HUMAN TRAFFICKING

 

Reflection: stand up for victims’ rights and survivors’ inclusion and engagement

Malaika Oringo, a mentor and an advocate against human trafficking, recently shared her experience in our Digital Series “Mental Health & Human Trafficking.

In 2019 she founded Footprint to Freedom, an NGO that has helped many victims and survivors that for so long have been ignored, silenced and unheard.

Malaika traveled from Uganda to Europe, as a child, believing she would be studying abroad, but arrived to a completely different reality. She eventually found a way out, and although speaking up about her history hasn’t been easy, it has helped her to grow emotionally and  empower others around her. Her emotional scars have become a source of inspiration in the fight against human trafficking as she continues to raise awareness.

This brave woman is committed to supporting human trafficking survivors, refusing to view them just as victims, but focuses on a far more empowering perspective: that these individuals are fighters that look forward towards a better life. However, this is only possible with the correct treatment which enables them to heal properly from trauma. In this way, survivors are able to transcend their suffering, so they can start adapting again to society and build healthy and rich lives.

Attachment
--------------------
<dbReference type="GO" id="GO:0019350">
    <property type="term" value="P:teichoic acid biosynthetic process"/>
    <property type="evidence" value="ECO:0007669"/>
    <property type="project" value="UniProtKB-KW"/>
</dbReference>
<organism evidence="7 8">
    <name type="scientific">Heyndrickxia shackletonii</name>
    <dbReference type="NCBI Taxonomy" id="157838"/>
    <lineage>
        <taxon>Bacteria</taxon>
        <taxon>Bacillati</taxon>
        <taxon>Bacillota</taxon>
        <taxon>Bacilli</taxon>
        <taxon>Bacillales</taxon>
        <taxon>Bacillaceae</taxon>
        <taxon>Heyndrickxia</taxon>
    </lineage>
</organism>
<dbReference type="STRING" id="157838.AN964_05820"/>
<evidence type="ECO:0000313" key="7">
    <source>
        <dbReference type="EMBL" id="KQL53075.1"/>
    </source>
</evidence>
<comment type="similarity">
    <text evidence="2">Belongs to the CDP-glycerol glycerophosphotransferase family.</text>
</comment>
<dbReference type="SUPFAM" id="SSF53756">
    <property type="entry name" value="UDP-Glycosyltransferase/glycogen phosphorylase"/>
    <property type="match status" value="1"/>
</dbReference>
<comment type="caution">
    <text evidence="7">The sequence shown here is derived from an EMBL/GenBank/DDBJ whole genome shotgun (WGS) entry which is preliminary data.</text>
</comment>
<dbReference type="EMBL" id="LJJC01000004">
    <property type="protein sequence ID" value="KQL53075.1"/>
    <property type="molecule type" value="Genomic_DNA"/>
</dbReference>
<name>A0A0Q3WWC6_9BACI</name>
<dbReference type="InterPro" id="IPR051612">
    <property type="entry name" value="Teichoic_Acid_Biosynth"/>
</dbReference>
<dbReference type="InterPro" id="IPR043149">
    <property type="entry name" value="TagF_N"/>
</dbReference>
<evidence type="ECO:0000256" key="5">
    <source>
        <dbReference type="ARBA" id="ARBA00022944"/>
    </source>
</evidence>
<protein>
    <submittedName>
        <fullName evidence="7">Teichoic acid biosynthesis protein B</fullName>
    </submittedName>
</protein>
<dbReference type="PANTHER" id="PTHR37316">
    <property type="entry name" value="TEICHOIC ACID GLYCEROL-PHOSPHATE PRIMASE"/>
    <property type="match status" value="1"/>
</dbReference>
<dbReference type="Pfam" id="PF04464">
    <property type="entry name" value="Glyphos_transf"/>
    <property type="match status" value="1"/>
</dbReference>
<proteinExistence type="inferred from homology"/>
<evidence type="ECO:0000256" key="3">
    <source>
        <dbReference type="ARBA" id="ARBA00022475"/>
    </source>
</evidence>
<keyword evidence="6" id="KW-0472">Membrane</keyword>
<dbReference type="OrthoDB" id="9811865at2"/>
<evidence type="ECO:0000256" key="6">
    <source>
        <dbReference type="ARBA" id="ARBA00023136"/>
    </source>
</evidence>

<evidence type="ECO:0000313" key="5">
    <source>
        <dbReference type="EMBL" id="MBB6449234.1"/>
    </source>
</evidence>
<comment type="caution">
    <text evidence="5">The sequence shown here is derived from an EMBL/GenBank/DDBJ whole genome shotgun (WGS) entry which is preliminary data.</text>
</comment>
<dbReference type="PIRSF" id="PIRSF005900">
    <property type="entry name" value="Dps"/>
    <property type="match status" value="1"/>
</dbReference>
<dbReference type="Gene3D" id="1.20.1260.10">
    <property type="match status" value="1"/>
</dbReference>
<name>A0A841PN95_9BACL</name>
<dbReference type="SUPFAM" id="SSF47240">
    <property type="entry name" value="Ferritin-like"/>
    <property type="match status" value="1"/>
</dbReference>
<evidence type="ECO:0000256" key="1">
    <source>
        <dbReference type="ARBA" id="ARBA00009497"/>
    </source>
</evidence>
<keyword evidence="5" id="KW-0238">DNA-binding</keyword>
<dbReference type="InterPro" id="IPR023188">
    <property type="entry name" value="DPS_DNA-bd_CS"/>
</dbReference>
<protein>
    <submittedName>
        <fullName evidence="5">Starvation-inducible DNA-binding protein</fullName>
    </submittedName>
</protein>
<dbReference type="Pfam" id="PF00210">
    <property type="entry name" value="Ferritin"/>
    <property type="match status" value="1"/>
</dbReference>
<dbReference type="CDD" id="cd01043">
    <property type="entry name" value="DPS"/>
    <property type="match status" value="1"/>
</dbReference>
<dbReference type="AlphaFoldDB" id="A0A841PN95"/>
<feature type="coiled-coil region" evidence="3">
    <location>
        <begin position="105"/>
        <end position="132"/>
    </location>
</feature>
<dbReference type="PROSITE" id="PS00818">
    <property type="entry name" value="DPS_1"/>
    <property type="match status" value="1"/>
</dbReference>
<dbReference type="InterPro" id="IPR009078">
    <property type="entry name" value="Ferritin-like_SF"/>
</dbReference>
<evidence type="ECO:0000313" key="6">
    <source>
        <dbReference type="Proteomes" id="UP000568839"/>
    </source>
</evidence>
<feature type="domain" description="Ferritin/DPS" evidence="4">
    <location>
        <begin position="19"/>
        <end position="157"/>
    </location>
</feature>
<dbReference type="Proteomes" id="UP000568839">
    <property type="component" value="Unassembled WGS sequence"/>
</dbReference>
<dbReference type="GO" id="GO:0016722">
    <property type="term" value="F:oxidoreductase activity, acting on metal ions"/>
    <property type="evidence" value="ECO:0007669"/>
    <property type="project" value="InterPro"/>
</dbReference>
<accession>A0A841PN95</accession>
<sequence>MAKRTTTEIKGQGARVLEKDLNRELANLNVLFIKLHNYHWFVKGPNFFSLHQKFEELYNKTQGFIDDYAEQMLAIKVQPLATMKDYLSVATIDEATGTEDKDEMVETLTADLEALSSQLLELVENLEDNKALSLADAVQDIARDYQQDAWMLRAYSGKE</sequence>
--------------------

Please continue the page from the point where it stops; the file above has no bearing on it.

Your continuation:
It can be really tough for survivors, comments Malaika. When rescued, the victims are interviewed by police authorities, but often have only a few hours to tell their story. It is extremely challenging to open up and talk about such personal and painful experiences to a person one has only just met, especially within such a short time-frame. Additionally interviewers’ biases around things such as their looks or nationality, can play against them. Sadly, they could potentially be  criminalized  and sent to jail or deported to their home country. Often these individuals are not treated humanely or fairly by the State authorities, and are condemned to unfair judgments and could even be re-traumatized. The little time that survivors are given to share their story with people they do not  know or trust can make their rescue even harder. Their destination is uncertain, and the laws in place don’t allow them to work or go to school. Once again they are mistreated, only this time by the authorities that were supposed to protect them.

This is just one of many reasons why it is so crucial that Human Rights are discussed even more, says Malaika. The policies for human trafficking at national and international levels need to be educationally informed to protect the victims, instead of criminalizing them and prolonging their suffering. She believes that this is hugely important to raise the awareness around the long term mental health implications for victims, and that the survivors´ emotions and trauma must be treated adequately  and sensitively by health professionals, psychiatrists or psychologists. The services need to be strong, the treatment fitting, and the follow-up long term to ensure survivor’s healthy recovery.